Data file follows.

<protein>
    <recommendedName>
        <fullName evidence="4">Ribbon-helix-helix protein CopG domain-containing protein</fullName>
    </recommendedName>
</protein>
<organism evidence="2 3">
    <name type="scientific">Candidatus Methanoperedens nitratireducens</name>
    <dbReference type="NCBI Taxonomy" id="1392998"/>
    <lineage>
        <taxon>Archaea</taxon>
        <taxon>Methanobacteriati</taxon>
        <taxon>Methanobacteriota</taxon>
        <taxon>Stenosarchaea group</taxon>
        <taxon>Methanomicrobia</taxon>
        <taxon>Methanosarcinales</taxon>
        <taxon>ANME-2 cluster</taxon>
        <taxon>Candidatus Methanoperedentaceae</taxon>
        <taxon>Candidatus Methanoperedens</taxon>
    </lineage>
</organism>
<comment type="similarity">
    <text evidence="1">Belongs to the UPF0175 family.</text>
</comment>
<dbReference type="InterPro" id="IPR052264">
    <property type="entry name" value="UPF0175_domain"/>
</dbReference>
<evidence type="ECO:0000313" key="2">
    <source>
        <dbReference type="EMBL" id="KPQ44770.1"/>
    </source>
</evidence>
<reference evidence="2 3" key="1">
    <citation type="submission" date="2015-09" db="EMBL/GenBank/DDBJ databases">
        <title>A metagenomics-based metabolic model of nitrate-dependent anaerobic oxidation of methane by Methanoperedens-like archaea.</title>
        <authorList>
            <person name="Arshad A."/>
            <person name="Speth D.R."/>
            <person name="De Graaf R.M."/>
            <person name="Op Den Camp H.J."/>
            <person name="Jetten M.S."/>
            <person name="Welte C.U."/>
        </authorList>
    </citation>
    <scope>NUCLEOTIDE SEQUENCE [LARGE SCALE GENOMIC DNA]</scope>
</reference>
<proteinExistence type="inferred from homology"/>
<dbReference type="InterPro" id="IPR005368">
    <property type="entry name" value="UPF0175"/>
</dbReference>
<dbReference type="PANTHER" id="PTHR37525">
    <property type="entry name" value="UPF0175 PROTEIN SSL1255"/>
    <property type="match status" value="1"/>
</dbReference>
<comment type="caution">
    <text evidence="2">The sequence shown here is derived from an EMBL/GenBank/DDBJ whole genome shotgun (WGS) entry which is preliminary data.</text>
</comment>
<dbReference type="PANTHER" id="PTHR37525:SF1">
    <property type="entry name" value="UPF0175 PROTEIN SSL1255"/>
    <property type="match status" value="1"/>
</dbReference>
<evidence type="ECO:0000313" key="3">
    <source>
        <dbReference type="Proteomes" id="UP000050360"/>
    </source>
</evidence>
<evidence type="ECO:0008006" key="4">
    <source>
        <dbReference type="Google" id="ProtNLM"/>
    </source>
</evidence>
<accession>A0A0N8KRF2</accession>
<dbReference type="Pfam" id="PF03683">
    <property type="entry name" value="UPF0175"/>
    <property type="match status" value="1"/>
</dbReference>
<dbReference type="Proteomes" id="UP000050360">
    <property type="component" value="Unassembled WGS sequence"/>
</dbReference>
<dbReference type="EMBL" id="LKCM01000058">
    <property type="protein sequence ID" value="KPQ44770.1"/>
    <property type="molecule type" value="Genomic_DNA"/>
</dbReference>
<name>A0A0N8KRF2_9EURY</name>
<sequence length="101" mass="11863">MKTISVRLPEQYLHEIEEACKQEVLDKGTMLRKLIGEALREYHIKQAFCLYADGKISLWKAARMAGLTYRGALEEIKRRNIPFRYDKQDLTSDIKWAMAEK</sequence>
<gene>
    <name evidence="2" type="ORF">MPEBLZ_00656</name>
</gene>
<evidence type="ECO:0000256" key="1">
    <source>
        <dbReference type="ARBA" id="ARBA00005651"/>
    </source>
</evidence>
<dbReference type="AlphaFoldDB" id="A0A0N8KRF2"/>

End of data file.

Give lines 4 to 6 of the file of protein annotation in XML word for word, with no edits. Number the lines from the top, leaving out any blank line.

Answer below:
    </recommendedName>
</protein>
<organism evidence="2 3">